Allometric models to measure and analyze the evolution of international research collaboration

Mario Coccia, Barry Bozeman

Research output: Contribution to journalArticlepeer-review

59 Scopus citations


A fundamental problem in the field of the social studies of science is how to measure the patterns of international scientific collaboration to analyse the structure and evolution of scientific fields. This study here confronts the problem by developing an allometric model of morphological changes in order to measure and analyse the relative growth of international research collaboration in comparison with domestic collaboration only for fields of science. Statistical analysis, based on data of internationally co-authored papers from National Science Foundation (1997–2012 period), shows an acceleration (a disproportionate relative growth) of collaboration patterns in medical sciences, social sciences, geosciences, agricultural sciences, and psychology (predominantly applied fields). By contrast, some predominantly basic fields, including physics and mathematics, have lower levels of relative growth in international scientific collaboration. These characteristics of patterns of international research collaboration seem to be vital contributing factors for the evolution of the social dynamics and social construction of science. The main aim of this article is therefore to clarify the on-going evolution of scientific fields that might be driven by the plexus (interwoven combination of parts in a system) of research disciplines, which generates emerging research fields with high growth rates of international scientific collaboration.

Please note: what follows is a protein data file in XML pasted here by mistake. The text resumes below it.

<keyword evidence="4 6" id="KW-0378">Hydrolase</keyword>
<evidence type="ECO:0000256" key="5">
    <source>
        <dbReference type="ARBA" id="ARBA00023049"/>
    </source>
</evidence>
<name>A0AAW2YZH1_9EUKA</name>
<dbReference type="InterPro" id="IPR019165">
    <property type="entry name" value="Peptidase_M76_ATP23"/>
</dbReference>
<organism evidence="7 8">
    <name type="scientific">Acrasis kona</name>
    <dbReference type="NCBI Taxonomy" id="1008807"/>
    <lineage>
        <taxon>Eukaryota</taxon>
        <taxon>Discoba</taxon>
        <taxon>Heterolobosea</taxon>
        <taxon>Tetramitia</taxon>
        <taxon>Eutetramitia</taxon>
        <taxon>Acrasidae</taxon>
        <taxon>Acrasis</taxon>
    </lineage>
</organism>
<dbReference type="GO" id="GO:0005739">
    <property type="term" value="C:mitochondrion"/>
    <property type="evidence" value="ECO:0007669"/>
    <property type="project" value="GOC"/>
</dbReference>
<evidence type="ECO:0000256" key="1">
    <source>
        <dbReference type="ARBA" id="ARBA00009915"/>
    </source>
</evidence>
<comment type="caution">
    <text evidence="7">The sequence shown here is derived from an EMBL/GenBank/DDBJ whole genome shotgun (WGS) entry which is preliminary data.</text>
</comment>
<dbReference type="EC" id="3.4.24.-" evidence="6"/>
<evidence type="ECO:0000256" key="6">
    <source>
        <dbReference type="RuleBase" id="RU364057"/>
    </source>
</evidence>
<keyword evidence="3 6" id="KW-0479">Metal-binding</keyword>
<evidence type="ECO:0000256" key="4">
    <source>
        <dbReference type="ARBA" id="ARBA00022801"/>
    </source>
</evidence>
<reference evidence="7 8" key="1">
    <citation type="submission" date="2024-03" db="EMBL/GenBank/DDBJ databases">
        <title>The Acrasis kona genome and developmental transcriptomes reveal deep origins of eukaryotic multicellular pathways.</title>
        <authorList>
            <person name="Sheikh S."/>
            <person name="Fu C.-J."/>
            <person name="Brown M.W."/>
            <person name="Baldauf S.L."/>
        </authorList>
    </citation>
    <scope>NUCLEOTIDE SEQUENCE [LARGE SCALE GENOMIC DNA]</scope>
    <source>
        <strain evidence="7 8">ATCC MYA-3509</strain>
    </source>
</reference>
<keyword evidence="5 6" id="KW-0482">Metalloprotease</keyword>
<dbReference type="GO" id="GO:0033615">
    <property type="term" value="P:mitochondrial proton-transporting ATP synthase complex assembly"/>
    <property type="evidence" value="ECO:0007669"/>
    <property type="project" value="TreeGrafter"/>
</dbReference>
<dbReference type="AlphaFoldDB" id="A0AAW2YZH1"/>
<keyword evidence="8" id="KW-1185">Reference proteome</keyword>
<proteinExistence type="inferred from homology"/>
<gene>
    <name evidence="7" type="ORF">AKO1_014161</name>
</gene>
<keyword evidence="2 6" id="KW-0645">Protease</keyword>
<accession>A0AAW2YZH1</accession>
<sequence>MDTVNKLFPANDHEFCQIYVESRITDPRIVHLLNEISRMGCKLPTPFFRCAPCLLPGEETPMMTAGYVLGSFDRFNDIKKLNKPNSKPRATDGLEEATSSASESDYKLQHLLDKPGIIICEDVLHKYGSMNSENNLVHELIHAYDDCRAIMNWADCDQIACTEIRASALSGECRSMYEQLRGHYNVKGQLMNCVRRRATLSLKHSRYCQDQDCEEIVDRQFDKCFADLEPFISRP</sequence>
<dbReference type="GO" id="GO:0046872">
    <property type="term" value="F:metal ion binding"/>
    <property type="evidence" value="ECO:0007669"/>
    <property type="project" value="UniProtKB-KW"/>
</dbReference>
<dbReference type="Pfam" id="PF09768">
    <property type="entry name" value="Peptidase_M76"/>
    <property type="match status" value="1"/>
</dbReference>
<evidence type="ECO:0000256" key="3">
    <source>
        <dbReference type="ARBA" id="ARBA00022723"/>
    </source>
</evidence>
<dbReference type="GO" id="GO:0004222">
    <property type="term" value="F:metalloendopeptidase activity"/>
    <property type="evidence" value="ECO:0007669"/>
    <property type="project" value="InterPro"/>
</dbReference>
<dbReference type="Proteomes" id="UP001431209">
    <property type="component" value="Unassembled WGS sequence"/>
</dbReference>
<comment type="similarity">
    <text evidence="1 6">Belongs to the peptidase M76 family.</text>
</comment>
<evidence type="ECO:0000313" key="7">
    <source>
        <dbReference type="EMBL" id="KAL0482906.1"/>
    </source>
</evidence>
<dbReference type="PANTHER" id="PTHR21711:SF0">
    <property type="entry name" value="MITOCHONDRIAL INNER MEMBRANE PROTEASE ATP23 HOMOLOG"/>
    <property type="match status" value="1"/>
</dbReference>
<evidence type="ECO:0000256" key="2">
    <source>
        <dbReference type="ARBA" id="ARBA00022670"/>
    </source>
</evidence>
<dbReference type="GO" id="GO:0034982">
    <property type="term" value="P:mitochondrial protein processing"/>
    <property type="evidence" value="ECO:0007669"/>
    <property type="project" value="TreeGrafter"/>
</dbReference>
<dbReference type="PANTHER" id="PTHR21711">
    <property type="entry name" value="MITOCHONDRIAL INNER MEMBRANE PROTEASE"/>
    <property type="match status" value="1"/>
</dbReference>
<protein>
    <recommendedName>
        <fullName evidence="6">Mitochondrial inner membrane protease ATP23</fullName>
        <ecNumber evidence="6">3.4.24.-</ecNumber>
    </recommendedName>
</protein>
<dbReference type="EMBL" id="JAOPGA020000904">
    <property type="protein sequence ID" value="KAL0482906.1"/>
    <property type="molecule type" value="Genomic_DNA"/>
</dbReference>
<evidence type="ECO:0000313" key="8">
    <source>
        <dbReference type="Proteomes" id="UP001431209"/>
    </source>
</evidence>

Original languageEnglish (US)
Pages (from-to)1065-1084
Number of pages20
Issue number3
StatePublished - Sep 1 2016


  • Allometry
  • Applied research
  • Basic research
  • Dynamics of science
  • Evolution of science
  • International research collaboration
  • Measuring evolution of research fields
  • Scientific fields

ASJC Scopus subject areas

  • General Social Sciences
  • Computer Science Applications
  • Library and Information Sciences


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